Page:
Nunatsiaq Online
NEWS: Nunavut August 04, 2016 - 10:00 am

Circus troupes from Africa, Nunavut unite for youth circus camps

“We hope they can discover more about Inuit culture"

THOMAS ROHNER
Members of the Kalabante circus troupe from West Africa, en route to Igloolik, entertain Iqalungmiut Aug. 3. (PHOTO BY THOMAS ROHNER)
Members of the Kalabante circus troupe from West Africa, en route to Igloolik, entertain Iqalungmiut Aug. 3. (PHOTO BY THOMAS ROHNER)
Members of the Kalabante circus troupe from West Africa perform Aug. 3 in Iqaluit, where, on their one-day layover, Kalabante members were put up by the Qaggiavuut Society.  (PHOTO BY THOMAS ROHNER)
Members of the Kalabante circus troupe from West Africa perform Aug. 3 in Iqaluit, where, on their one-day layover, Kalabante members were put up by the Qaggiavuut Society. (PHOTO BY THOMAS ROHNER)

From Guinea in West Africa to Igloolik on north Baffin Island to New York City.

That’s the unusual route a group of top-notch African circus performers will take this month as they collaborate with the Nunavut circus group Artcirq.

Artcirq founder Guillaume Saladin, in Iqaluit Aug. 3 to greet nine members of the Kalabante Productions troupe, told Nunatsiaq News that the two circus groups will hold youth circus camps and performances in Igloolik over the next two weeks.

“Those guys are amazing, and their energy is very strong. We’re looking forward to seeing what their impact is going to be on the whole town,” Saladin said.

Six years ago, members of Artcirq, including Saladin, travelled to Guinea to learn more from the Kalabante troupe in their home country.

The documentary “Circus without Borders” followed that trip.

“This now is the next step in that documentary: Kalabante is coming to Igloolik,” Saladin said.

“We hope they can discover more about Inuit culture and learn as much as they can to see how different and how similar their country is.”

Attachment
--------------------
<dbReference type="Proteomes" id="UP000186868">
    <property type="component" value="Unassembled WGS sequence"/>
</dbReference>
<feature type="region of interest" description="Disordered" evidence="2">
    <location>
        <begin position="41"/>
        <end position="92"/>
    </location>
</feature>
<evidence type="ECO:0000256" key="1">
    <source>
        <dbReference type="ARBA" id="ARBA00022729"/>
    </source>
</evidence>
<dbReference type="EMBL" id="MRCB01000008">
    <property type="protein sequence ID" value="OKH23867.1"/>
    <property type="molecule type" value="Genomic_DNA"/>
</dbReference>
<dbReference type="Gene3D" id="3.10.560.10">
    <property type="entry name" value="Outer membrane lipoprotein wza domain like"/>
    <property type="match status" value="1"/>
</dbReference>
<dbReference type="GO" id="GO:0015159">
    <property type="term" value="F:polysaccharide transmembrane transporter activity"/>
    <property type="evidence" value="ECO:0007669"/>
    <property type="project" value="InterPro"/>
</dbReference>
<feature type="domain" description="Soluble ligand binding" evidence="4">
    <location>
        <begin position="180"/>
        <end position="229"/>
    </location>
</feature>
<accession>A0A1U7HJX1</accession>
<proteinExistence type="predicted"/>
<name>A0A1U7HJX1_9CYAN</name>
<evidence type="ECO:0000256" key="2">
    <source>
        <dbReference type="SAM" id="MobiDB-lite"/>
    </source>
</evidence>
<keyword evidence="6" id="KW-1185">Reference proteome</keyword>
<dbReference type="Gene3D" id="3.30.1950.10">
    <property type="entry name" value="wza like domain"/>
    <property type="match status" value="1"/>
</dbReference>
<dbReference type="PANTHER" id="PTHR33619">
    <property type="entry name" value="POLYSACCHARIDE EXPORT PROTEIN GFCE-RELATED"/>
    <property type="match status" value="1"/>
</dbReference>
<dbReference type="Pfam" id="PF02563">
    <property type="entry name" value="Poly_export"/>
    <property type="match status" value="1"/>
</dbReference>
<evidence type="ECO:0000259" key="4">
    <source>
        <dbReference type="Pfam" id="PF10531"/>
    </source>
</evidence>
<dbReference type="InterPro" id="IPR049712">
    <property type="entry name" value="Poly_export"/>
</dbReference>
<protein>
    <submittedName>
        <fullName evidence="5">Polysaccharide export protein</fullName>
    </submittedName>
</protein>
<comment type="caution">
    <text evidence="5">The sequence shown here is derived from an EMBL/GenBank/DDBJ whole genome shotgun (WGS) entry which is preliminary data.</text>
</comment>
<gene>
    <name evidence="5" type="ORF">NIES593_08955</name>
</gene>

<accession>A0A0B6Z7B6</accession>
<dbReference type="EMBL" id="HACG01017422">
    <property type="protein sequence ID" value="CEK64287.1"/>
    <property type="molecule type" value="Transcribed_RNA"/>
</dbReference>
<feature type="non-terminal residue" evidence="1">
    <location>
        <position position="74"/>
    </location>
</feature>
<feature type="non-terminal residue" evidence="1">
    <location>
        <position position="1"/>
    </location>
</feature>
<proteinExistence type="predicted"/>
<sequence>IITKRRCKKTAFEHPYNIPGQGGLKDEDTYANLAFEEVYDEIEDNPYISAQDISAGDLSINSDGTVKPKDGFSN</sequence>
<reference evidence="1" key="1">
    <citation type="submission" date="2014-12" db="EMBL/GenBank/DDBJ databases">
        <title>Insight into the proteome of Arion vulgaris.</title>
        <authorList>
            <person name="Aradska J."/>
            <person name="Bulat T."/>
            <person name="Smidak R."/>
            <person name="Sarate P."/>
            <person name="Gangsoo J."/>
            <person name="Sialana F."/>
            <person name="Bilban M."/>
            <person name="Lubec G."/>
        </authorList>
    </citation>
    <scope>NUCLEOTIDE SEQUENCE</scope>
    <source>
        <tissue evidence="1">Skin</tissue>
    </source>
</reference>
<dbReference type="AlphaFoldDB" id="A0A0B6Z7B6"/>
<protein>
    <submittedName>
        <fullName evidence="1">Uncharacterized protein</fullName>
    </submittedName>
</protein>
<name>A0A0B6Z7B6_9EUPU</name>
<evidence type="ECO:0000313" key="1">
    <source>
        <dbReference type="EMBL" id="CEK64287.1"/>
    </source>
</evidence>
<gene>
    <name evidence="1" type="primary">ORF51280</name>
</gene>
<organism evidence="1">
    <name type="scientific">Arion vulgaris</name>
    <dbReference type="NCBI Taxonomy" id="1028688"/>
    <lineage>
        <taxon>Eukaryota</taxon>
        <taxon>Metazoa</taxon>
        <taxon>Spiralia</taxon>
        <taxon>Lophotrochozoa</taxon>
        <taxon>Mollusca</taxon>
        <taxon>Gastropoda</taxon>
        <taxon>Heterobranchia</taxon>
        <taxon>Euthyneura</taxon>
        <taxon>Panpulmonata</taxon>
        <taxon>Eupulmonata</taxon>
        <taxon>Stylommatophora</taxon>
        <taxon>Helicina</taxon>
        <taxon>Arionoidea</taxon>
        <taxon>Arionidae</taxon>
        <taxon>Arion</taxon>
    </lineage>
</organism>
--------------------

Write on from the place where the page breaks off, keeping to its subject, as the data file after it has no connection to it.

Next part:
Kalabante’s two-week stay in Igloolik will include a trip out onto the land, Saladin said, for some hunting and fishing.

While in Igloolik, the West African performers will stay with Saladin, who spent his childhood summers in Igloolik before opening Artcirq in 1998 in an effort to curb youth suicide rates.

“There will be 12 of us in my little house. There’s lots of room on my floor. A trip like this is so expensive, we can’t afford to pay for them to stay anywhere else.”

The circus camps for youth will be run out of Igloolik’s Black Box — a youth recreational centre with year-round programming, Saladin said.

“This will be a historical moment, it’s never happened that Igloolik received nine Africans,” Saladin said.

“If our little non-profit organization can make such an impact in a small community, the government should raise their standards and create an impact with all the big resources they have.”

After Igloolik, members of Kalabante will fly to New York where the troupe will begin an American tour of performances, said Saladin.

Saladin said it was important to recognize the contribution of sponsors, which, despite its popularity, Artcirq has struggled to secure in the past.

The sponsors of this collaboration with Kalabante include First Air, the Canada Council, and Nunavut’s culture and heritage department.

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